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Business News/ Companies / News/  Chocolate maker Mondelez steps up rural presence

Chocolate maker Mondelez steps up rural presence

Mondelez India is tapping into a significant market, as India's more than 600,000 villages are home to nearly 69% of the country's population

Rural sales now contribute a quarter of Mondelez India's traditional trade revenue. Premium
Rural sales now contribute a quarter of Mondelez India's traditional trade revenue.

New Delhi: Mondelez India, known for its popular chocolate brands like Cadbury Dairy Milk and Toblerone, has doubled its rural footprint in the past five years. This growth has been attributed to the strategic deployment of additional chillers and extending their market reach to more villages, thereby gaining a competitive edge in the packaged foods sector.

The company's deliberate and mindful expansion into rural areas revolves around maintaining product quality and establishing a reliable cold chain network. “We don’t want to expand in rural mindlessly but also ensure product quality…We are focusing on expanding our portfolio in rural markets only when we have the necessary cold chain capabilities, both in our distribution and at the last mile," explained Desmond D’Souza, director of sales at Mondelez India.

Present in over 100,000 villages, Mondelez India is tapping into a significant market, as India's more than 600,000 villages are home to nearly 69% of the country's population. Despite rural per capita FMCG consumption being lower than urban areas ($27 versus $82), these markets offer a substantial consumer base for packaged goods. 

The task of reaching these markets, however, is challenging, especially for products requiring cold chain systems, like beverages, ice creams, and chocolates.

Improved road connectivity and rural electrification in recent years have accelerated the company's rural outreach. 

D’Souza highlighted their strategic approach, which includes selecting villages based on a development index encompassing economic and infrastructural factors. “We work with partners who help us prioritise our outreach and expansion based on these factors, which is also supported with geo analytics to identify which village should be reached first and where our distributor needs to be located. In the last five years, we have more than doubled our presence," he said.

Rural sales now contribute a quarter of the company's traditional trade revenue. “Rural has been growing significantly and has been ahead of urban consistently, and we expect this trend to continue," D’Souza remarked. He noted a significant increase in deployment of smaller chillers in rural centres compared to urban areas, although the exact numbers were not disclosed.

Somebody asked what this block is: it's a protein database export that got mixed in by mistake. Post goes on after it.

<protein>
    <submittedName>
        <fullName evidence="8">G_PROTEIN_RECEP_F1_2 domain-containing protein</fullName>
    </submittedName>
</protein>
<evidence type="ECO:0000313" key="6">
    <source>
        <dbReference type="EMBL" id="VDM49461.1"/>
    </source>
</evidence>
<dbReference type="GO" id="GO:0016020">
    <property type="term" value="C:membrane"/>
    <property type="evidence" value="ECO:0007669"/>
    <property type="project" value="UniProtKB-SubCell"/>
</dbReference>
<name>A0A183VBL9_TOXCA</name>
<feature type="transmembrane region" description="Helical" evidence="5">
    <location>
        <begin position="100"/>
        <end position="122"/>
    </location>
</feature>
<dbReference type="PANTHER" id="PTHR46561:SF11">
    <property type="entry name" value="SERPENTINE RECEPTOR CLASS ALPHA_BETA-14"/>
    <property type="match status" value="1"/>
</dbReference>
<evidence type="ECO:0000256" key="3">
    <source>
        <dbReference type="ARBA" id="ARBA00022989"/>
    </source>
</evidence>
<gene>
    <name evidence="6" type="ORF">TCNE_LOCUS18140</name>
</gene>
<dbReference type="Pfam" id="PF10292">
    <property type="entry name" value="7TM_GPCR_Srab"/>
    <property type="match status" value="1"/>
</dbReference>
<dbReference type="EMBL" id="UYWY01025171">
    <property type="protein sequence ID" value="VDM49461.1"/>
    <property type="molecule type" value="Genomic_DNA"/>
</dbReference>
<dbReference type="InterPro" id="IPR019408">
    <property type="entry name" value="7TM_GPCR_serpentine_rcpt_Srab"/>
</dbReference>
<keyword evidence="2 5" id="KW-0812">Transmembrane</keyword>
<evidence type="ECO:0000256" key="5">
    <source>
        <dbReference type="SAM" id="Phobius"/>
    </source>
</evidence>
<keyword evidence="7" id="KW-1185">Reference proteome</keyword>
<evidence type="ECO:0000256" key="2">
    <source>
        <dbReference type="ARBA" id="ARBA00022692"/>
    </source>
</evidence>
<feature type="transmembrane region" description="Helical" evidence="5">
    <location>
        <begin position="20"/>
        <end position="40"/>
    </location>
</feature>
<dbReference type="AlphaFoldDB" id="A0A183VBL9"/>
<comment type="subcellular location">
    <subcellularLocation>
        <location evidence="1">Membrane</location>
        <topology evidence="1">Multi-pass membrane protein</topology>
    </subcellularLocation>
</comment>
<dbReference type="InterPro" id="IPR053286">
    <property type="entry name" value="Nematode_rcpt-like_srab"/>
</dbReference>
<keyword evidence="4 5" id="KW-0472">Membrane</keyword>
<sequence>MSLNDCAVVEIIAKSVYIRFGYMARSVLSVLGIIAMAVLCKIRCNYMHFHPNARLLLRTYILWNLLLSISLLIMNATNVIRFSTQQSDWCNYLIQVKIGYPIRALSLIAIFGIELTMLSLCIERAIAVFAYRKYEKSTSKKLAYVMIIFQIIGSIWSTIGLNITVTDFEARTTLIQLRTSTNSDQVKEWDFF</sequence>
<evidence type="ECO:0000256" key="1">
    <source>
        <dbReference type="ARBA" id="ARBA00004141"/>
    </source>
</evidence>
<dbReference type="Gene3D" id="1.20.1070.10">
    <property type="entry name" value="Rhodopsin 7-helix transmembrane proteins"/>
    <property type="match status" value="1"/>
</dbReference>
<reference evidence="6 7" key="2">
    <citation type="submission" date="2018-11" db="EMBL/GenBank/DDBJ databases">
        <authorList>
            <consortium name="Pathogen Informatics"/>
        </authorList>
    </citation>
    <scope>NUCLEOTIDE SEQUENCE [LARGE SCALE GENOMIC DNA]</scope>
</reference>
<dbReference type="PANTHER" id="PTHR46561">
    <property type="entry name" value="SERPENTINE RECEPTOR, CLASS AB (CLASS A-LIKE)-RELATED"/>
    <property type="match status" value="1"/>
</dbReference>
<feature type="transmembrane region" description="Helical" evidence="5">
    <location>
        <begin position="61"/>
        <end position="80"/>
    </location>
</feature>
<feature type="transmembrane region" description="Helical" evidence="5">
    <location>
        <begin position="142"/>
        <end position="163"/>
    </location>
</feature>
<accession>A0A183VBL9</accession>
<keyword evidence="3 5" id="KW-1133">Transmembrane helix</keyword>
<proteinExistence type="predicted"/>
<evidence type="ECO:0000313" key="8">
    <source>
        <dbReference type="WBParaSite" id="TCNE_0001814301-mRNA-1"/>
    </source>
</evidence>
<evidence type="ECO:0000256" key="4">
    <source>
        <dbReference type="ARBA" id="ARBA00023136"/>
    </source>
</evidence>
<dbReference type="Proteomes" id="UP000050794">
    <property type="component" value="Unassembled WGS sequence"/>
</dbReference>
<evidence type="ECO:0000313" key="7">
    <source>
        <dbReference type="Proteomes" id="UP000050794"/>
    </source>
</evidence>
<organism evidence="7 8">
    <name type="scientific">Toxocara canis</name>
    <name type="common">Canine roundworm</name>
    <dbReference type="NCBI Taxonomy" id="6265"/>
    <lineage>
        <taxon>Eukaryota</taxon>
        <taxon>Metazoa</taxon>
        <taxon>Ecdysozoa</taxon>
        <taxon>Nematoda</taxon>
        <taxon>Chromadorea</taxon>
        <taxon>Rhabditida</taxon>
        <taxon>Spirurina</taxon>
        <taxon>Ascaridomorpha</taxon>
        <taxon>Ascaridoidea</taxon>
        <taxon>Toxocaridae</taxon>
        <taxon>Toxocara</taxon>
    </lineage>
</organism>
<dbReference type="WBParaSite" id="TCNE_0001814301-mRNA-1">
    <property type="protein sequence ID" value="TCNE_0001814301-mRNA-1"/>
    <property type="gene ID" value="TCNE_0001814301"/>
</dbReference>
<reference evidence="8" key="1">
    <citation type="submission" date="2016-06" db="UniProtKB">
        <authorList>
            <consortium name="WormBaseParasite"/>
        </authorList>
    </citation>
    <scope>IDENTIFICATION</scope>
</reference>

“The first thing is to reach with our baseline of products, which is biscuits and baseline of chocolates, etc. Then you want to develop that and start building growth on top of it, and visi coolers (smaller chillers) that we put inside stores are a very integral part of category development for us. In the last three years, we've almost doubled our presence on visi coolers both in urban and rural markets. The number in rural areas will be probably five to six times that of urban," D’Souza added.

This expansion aligns with Mondelez India’s 2023 announcement of a 4,000 crore investment over four years in India, aimed at increasing manufacturing capacity and enhancing cold-chain and warehouse facilities. This investment follows an estimated 1,500 crore infused into the market between 2019 and 2022.

Rural markets, with their vast population, are key for companies offering daily household products like soaps, shampoos, noodles, and chips. Consumer goods makers have been actively expanding their reach in India's villages for years by building direct distribution networks and offering smaller, more affordable product sizes. Nestle India, for instance, now covers nearly 185,000 villages, while Dabur India reaches over 100,638 villages.

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Suneera Tandon
Suneera Tandon is a New Delhi based reporter covering consumer goods for Mint. Suneera reports on fast moving consumer goods makers, retailers as well as other consumer-facing businesses such as restaurants and malls. She is deeply interested in what consumers across urban and rural India buy, wear and eat. Suneera holds a masters degree in English Literature from the University of Delhi.
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Published: 18 Dec 2023, 05:17 PM IST
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